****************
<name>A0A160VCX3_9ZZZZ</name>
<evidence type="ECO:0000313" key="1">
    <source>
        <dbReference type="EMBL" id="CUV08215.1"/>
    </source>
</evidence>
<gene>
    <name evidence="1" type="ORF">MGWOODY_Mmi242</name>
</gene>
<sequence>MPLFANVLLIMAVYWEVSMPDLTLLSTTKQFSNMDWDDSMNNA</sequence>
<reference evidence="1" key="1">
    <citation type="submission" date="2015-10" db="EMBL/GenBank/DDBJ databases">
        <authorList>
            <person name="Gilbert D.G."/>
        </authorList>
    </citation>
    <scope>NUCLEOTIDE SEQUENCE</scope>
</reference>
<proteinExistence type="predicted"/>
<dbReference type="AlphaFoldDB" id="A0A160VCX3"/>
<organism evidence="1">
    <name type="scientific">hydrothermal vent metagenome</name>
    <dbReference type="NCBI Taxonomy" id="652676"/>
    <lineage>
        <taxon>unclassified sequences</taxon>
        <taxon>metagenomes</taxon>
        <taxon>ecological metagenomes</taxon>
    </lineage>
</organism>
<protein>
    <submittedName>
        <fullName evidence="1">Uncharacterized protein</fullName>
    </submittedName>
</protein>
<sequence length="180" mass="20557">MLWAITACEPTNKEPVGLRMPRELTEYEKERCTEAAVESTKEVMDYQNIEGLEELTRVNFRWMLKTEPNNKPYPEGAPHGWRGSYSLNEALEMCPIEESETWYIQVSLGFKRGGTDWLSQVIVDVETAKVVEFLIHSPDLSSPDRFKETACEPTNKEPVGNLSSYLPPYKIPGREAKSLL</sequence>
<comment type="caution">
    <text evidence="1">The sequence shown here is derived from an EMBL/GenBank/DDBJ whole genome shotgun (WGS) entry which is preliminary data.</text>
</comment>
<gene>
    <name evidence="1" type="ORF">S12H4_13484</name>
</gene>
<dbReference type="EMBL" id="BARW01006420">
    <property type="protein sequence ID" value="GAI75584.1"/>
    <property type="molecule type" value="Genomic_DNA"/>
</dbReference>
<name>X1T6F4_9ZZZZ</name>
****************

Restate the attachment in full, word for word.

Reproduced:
<name>A0A160VCX3_9ZZZZ</name>
<evidence type="ECO:0000313" key="1">
    <source>
        <dbReference type="EMBL" id="CUV08215.1"/>
    </source>
</evidence>
<gene>
    <name evidence="1" type="ORF">MGWOODY_Mmi242</name>
</gene>
<sequence>MPLFANVLLIMAVYWEVSMPDLTLLSTTKQFSNMDWDDSMNNA</sequence>
<reference evidence="1" key="1">
    <citation type="submission" date="2015-10" db="EMBL/GenBank/DDBJ databases">
        <authorList>
            <person name="Gilbert D.G."/>
        </authorList>
    </citation>
    <scope>NUCLEOTIDE SEQUENCE</scope>
</reference>
<proteinExistence type="predicted"/>
<dbReference type="AlphaFoldDB" id="A0A160VCX3"/>
<organism evidence="1">
    <name type="scientific">hydrothermal vent metagenome</name>
    <dbReference type="NCBI Taxonomy" id="652676"/>
    <lineage>
        <taxon>unclassified sequences</taxon>
        <taxon>metagenomes</taxon>
        <taxon>ecological metagenomes</taxon>
    </lineage>
</organism>
<protein>
    <submittedName>
        <fullName evidence="1">Uncharacterized protein</fullName>
    </submittedName>
</protein>
<sequence length="180" mass="20557">MLWAITACEPTNKEPVGLRMPRELTEYEKERCTEAAVESTKEVMDYQNIEGLEELTRVNFRWMLKTEPNNKPYPEGAPHGWRGSYSLNEALEMCPIEESETWYIQVSLGFKRGGTDWLSQVIVDVETAKVVEFLIHSPDLSSPDRFKETACEPTNKEPVGNLSSYLPPYKIPGREAKSLL</sequence>
<comment type="caution">
    <text evidence="1">The sequence shown here is derived from an EMBL/GenBank/DDBJ whole genome shotgun (WGS) entry which is preliminary data.</text>
</comment>
<gene>
    <name evidence="1" type="ORF">S12H4_13484</name>
</gene>
<dbReference type="EMBL" id="BARW01006420">
    <property type="protein sequence ID" value="GAI75584.1"/>
    <property type="molecule type" value="Genomic_DNA"/>
</dbReference>
<name>X1T6F4_9ZZZZ</name>